Much fun and games happened at the Thomson Speedway last July — a banked 1-mile circuit of asphalt, with 15 degree bends. Weaver’s Type 51 Bugatti with 4-cylinder Peerless racing marine engine, giving 90 b.h.p. at 8,800 r.p.m.; a “Phantom I” Rolls-Royce, a “Silver Ghost” Rolls-Royce, a Mercer, an Austin Seven, a Type 57 Bugatti “Atalantic” coupé, the Complex and a Cord attended. Flying laps were tried, followed by a s.s. 1/4-mile sprint. In the former the best times were: Type 51 Bugatti, 38.4 sec.; Complex, 38 sec.; Mercer Type 57 Bugatti and Rolls-Royce, 40 sec.; and in the latter: Type 51 Bugatti, 22.4 sec.; Complex, 24.4 sec.; Mercer, 27 sec.
The July-August Sports Car has a reprint of L. T. C. Rolt’s article, “The Ethics of the Quality Car,” from Motor Sport, and many news items. From the latter we learn that Oliver hopes for a 500-c.c. Bugatti, and saw 22 Bugattis, a “2.3” Alfa and a “3.2” monoposto Maserati at Teillac’s in Paris, and that Caswell has a Ford V8-60 engine in his B.N.C., using three water intakes to each cylinder bank to keep it cool. Weaver is seen installing a 91.5 cub. in. straight-eight, blown Miller engine in his Type 51 Bugatti. British firms should be able to do some good trade with the S.C.C. of A., and vice versa. Excellent pictures of the Types 51 and 57 Bugattis, Martin’s very stark “38/250” Mercédès-Benz, etc., are included in their magazine.
Secretary and treasurer, A. H. Engborg, 20, Bedford Street, Lexington 73, Mass., U.S.A.
Morgan 3-Wheeler Club
This club now has over 100 members and over 40 Morgans attended the Malvern Rally on September 23rd. A monthly memorandum is issued, cheap insurance rates are arranged, and the club is affiliated to the A.U.C. and the R.A.C. Five areas are recognised : N.W., N.E., Midlands, S.E. and S.W. The secretary for the first-named is S. G. Withers, 3, Knypersley Avenue, Dailstone Lane, Stockport, and for the S.E., E. A. Woods, 22, Townsend Lane, London, N. W.9.
Bentley Drivers’ Club
At the general meeting at the Rembrandt last October, Stanley Sedgwick was appointed hon. secretary. In the absence of W/Cmdr. Woolf Barnato, the chair was taken by Forrest Lycett. The old committee was re-elected en bloc until early next year. Will old members contact the new secretary. New members can be accepted at 10s. and £1 subscription to the end of 1946. Old-school Bentley owners are eligible. Hon. secretary, S. Sedgwick, “The Cobb,” Stoke Close, Cobham, Surrey.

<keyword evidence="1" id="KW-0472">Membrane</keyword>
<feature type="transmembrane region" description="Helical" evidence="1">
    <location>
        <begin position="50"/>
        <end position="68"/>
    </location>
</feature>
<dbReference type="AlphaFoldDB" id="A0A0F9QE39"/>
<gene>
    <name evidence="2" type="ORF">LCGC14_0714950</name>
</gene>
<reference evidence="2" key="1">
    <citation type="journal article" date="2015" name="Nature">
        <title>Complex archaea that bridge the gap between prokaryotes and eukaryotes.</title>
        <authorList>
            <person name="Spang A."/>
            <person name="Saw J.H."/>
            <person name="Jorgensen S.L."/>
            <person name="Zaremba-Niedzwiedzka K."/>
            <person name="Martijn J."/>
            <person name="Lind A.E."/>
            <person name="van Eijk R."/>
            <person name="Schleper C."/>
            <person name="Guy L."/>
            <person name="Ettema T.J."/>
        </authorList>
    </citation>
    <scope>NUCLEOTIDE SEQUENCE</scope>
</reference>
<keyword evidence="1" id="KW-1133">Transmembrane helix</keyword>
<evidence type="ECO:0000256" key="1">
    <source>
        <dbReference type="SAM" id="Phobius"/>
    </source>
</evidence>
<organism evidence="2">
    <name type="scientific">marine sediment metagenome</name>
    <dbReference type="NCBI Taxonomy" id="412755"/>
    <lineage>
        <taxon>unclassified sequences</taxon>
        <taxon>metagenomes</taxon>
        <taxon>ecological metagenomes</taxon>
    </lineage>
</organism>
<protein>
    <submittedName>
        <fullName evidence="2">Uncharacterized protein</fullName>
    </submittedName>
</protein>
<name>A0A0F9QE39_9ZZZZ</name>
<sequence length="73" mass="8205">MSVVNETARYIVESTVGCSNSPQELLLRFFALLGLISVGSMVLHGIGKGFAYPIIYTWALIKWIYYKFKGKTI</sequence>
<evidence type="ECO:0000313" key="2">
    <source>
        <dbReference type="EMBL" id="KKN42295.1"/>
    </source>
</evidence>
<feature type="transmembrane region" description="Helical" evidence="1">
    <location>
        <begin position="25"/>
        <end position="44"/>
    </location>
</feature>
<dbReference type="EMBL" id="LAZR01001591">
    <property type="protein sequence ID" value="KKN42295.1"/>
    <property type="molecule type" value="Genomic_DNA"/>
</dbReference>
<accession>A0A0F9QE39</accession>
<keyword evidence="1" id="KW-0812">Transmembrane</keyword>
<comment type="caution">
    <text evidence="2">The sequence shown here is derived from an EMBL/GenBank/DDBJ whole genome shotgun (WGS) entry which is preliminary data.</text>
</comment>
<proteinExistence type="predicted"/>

Riley M.C. — Midland Centre
The Riley Motor Club recommenced its activities last October with a rally, attended by 33 cars. A map-reading contest was won by D. A. Loseby and an acceleration and reversing test by F. R. Gerard. The new 1 1/2-litre Riley was on view, and Victor Riley addressed the gathering, after which Mrs. Victor Riley presented the prizes.
The North Midland M.C. has now appointed its officers and committee. G. C. Siddons is chairman, J. Battersby treasurer and Messrs. Siddons, Battersby, Hudson, Senior, J. Siddons and Cannum form the committee. Hon. secretary, J. H. Hudson, 19, Chatsworth Avenue, Langwith Junction, near Mansfield, Notts.
That excellent organisation, the British Racing Mechanics’ Social Club, is anxious to get going again, and requests all members to contact the secretary and submit their present addresses. G. Taylor is president, Percy Bradley, Fred Craner and Harry Edwards are vice-presidents, and Lord Howe, Sir Malcolm Campbell, Humphrey Cook, Capt. Eyston, John Cobb and Major Gardner (now Lt.-Col.) are patrons. Hon. secretary, P. W. Pugh, 11, Lea Crescent, Longlevens, Gloucester.
Watford & District M.C. & L.C.C.
Secretary, D. Wilcox, “The Cottage,” Faircross Way, St. Albans, Herts.
This club is active again, and held a motor-cycle trial in October. It hopes soon to resume car events. The trial results were as follows : –
1st Best Expert … Guilbride …350 Velocette …48 marks (maximum 50)
2nd Best 500-c.c. … “Jimmy Green” … 500 Ariel … 46 marks (maximum 50)
3rd Best 500-c.c. …Narramore … 350 B.S.A … 46 marks (maximum 50)
4th … Kennard … 500 Norton … 46 marks (maximum 50)
5th Best 250 c.c. … W. H. S. Pike … 250 Rudge … 44 marks (maximum 50)
6th … Grimmer … 350 Velocette … 44 marks (maximum 50)
Novices’ Prize … Fallowfield … 350 Ariel … 38 marks (maximum 50)
750 Club — Stop Press
We learn, as we go to press, from the 750 Club’s newly-appointed Press officer, that the next meeting will be held on December 9th, not on December 2nd — so the clash with the final “Rembrandt” meeting is avoided. Venue: Ely Hotel, Blackwater, 12.30 p.m. for 1 p.m. lunch. Mystery run by Holland Birkett at 2.30 p.m. Tickets (3s. lunch, 2s. tea) must be bought by December 7th. Hon. sec. S. H. Capon, 159, Upper Tulse Hill, London, S.W.2. Phone: Tulse Hill 6426.
Bugatti Owners’ Club